With more than 100 haunting works the exhibition traces Chagall's search for a pictorial language in the face of expulsion and persecution
CHAGALL. WORLD IN TURMOIL
Marc Chagall is regarded as the poet among the artists of modernism. In a major exhibition, the SCHIRN sheds light on a so far little-known side of his oeuvre: Chagall’s works of the 1930s and 1940s, in which the artist’s colorful palette becomes darker. The life and work of the Jewish painter were profoundly affected by the art policies of the National Socialists and the Holocaust. By the early 1930s, Chagall’s works were already examining the increasingly aggressive anti-Semitism in Europe, and he finally emigrated to the United States in 1941. During these years, his art works touch on central themes such as identity, homeland, and exile.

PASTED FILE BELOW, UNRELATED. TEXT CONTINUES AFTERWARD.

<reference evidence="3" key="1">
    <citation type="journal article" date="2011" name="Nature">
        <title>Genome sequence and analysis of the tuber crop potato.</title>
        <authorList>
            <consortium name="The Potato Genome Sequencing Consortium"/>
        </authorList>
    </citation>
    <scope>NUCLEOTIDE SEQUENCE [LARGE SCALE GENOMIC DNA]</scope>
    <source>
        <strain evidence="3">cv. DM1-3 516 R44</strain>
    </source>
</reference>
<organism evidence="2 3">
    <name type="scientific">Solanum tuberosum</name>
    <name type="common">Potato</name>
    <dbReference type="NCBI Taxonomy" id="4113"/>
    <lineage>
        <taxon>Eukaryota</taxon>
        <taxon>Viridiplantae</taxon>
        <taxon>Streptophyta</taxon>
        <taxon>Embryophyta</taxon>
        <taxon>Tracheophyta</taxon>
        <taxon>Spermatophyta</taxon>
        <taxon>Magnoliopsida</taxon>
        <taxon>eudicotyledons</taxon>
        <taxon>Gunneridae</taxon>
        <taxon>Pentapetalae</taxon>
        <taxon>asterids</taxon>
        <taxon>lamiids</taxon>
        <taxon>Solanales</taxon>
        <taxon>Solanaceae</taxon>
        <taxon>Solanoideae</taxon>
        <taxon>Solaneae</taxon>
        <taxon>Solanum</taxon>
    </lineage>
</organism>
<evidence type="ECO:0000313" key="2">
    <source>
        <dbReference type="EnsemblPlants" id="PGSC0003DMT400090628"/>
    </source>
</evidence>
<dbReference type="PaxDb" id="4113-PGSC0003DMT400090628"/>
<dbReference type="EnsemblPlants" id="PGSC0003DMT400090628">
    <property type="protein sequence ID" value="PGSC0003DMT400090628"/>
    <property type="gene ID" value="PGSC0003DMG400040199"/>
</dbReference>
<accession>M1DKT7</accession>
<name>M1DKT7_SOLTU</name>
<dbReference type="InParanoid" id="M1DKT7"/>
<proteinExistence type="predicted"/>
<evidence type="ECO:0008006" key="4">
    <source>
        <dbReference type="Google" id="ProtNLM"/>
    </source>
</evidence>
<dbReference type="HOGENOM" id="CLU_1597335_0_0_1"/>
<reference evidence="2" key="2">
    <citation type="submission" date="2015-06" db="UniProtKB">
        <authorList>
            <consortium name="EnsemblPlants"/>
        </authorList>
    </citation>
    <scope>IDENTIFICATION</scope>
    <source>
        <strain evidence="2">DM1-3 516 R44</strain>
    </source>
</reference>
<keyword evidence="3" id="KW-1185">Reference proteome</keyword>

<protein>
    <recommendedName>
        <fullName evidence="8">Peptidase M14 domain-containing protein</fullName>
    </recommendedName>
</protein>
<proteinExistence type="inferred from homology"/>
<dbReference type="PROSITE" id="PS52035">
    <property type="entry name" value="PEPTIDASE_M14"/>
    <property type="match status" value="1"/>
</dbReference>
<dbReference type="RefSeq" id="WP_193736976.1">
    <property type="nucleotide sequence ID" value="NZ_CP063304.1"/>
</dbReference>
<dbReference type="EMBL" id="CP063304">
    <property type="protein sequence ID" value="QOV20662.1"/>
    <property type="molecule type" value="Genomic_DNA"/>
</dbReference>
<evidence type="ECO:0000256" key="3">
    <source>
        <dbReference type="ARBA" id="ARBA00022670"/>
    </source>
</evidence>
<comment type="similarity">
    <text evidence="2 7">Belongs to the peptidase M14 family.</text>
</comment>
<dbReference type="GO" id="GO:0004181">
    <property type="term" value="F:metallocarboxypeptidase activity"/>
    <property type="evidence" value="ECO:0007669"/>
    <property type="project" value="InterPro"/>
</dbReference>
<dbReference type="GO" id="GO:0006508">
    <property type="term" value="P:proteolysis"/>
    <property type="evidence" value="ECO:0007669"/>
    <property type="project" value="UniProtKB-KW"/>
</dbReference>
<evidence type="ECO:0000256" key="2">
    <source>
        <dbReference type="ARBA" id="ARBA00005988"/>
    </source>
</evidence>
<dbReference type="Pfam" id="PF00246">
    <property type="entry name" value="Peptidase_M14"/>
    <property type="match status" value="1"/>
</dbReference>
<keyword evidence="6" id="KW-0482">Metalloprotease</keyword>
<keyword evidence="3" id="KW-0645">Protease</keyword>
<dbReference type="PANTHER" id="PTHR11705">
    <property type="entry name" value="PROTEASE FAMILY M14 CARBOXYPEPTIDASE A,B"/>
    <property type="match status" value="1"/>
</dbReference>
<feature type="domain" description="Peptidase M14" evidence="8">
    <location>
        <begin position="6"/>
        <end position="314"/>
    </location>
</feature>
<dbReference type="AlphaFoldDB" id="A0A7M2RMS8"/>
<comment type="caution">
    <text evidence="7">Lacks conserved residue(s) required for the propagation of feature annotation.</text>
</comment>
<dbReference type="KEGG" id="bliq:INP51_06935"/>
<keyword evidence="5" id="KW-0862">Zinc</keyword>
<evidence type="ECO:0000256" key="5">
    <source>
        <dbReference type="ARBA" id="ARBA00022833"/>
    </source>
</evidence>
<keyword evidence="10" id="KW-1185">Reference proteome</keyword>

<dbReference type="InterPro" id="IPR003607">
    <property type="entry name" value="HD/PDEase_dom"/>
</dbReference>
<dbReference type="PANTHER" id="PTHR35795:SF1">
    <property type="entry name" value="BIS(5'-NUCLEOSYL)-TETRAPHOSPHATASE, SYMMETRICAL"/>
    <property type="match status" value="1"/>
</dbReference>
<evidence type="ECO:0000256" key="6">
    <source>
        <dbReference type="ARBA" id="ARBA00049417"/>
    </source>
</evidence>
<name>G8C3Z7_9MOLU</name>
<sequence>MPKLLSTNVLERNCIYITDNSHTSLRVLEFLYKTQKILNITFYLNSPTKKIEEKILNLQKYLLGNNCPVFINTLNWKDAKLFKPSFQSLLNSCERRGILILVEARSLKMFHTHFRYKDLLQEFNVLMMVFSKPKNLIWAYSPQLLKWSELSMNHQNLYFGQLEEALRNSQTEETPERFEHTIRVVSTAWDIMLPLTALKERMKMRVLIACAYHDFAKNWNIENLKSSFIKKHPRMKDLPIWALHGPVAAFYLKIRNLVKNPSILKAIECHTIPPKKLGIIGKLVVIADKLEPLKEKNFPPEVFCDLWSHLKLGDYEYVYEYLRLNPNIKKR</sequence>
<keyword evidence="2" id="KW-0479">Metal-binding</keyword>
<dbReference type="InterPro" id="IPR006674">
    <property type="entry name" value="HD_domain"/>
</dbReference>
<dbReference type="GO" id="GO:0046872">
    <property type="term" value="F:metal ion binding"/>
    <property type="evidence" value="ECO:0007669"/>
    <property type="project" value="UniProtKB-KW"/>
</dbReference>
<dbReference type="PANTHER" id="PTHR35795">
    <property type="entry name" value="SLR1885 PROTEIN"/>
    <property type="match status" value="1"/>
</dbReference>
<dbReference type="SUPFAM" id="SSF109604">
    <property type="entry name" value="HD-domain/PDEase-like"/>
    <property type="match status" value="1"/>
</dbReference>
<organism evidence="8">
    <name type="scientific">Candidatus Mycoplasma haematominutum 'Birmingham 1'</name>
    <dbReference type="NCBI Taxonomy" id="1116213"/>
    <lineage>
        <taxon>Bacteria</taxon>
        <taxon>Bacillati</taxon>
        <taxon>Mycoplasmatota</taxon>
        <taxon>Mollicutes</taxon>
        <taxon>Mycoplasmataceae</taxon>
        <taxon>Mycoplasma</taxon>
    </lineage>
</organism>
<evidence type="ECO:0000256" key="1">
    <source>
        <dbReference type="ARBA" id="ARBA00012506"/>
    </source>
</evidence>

With more than 100 haunting paintings, works on paper, photos, and documents, the exhibition traces the artist’s search for a pictorial language in the face of expulsion and persecution. It presents important works from the 1930s, in which Chagall focused more and more on the Jewish world, numerous self-portraits, his orientation toward allegorical and Biblical themes, and the important designs in exile for the ballets "Aleko" (1942) and "The Firebird" (1945). The exhibition also addresses the artist’s recurring preoccupation with his hometown, Vitebsk, and main works such as "The Falling Angel" (1923/1933/1947). Altogether, the SCHIRN will provide a new and highly relevant view of the oeuvre of one of the most important artists of the twentieth century.